St Patrick's Day parades across Ireland cancelled due to coronavirus concerns

Following advice from public health officials, the decision has been made to cancel parades across the country.

St Patrick's Day parades onlookers all dressed in green and decked out with the tricolour

The official announcement has been made that all St Patrick’s Day parades across Ireland will be cancelled due to the ongoing spread of the coronavirus.

Cork, which hosts the second largest celebration in the country, earlier today announced that their St Patrick’s Day parades, which attract crowds of up to 50,000 people, were cancelled. It was not alone, as Sligo also reported it will not hold its own gathering.

Now Dublin has made public it is to cancel its own parade, which last year attracted hundreds of thousands of people travelling from all parts of the globe to converge on the city.

The National Public Health Emergency Team have recommended that the National St. Patrick’s Festival Parade in Dublin on March 17th and the mass gathering events at the Festival should not proceed. The Board and Management of St. Patrick’s Festival welcome and support this decision in the best interests of public health.

On the basis of this decision, the following four events will not proceed during St. Patrick’s Festival:

March 17             National St. Patrick’s Festival Parade, Dublin

March 14-17       Festival Village, Merrion Square, Dublin

March 15             Treasure Hunt, Dublin

March 17             Céilí Mór, Merrion Square, Dublin

St. Patrick’s Festival advise that they  “will continue to provide a vibrant and diverse world-class celebration of our national holiday for citizens and visitors alike through our extensive Cultural Programme, more than 100 small to medium scale events including music, theatre, talks and trails, exhibitions and more, running from March 13 – 17.”

St. Patrick’s Festival thanks our artists, partners, funders, participants and volunteers for their understanding, support and patience at this very challenging time. We would ask for continued patience as the Festival team endeavour to communicate with the thousands of participants from home and abroad who are involved in the events which are not proceeding. We would ask the public and media alike to bear with us as we take immediate action to stand down these events.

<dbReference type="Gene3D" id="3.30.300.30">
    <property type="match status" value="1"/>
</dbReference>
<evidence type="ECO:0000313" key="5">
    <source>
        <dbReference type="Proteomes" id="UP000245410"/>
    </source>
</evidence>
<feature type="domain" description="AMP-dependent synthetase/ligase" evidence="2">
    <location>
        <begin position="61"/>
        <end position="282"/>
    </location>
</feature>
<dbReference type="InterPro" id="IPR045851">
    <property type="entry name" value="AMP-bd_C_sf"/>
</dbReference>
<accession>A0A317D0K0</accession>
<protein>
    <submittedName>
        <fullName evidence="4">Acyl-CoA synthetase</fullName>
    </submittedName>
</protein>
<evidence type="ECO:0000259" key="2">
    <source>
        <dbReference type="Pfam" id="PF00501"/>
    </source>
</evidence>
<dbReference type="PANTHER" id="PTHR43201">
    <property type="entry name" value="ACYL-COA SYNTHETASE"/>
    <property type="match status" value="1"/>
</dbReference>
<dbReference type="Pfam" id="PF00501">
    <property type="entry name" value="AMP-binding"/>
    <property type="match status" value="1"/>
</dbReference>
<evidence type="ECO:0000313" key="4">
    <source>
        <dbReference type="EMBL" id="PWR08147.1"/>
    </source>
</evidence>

We invite anyone directly involved in St. Patrick’s Festival events who have questions or concerns, to get in touch on [email protected] We will work hard to address these queries as promptly as possible.

In an interview with RTÉ, Health Minister Simon Harris, stressed the seriousness of the situation, warning that Ireland could see a similar spread of the coronavirus that other European countries have reported.

Since the Dublin announcement, Donegal, Ennis and Kilkenny have shared they will not hold celebrations either. Other areas across the nation had previously announced their own cancellations. It is expected Tipperary will make their decision public later tonight.

Waterford City only recently shared they too will cancel due to “a result of its most recent risk assessment which considered the volume of visitors expected.”

At present, there have been 21 confirmed cases of the virus in the Republic, with Northern Ireland reporting a further 12. Over 1,000 people in the country have been tested. The HSE has not disputed projections that up to 1.9 million people in the Republic may become infected.

To stop the spread of the virus, public health officials advise the public to do the following:

  • Avoid touching your eyes, nose and mouth
  • Wash your hands regularly with soap and water for at least 20 seconds at a time
  • Cover your coughs and sneezes with a tissue, or if not a tissue, use your sleeve
  • Avoid contact with those already unwell

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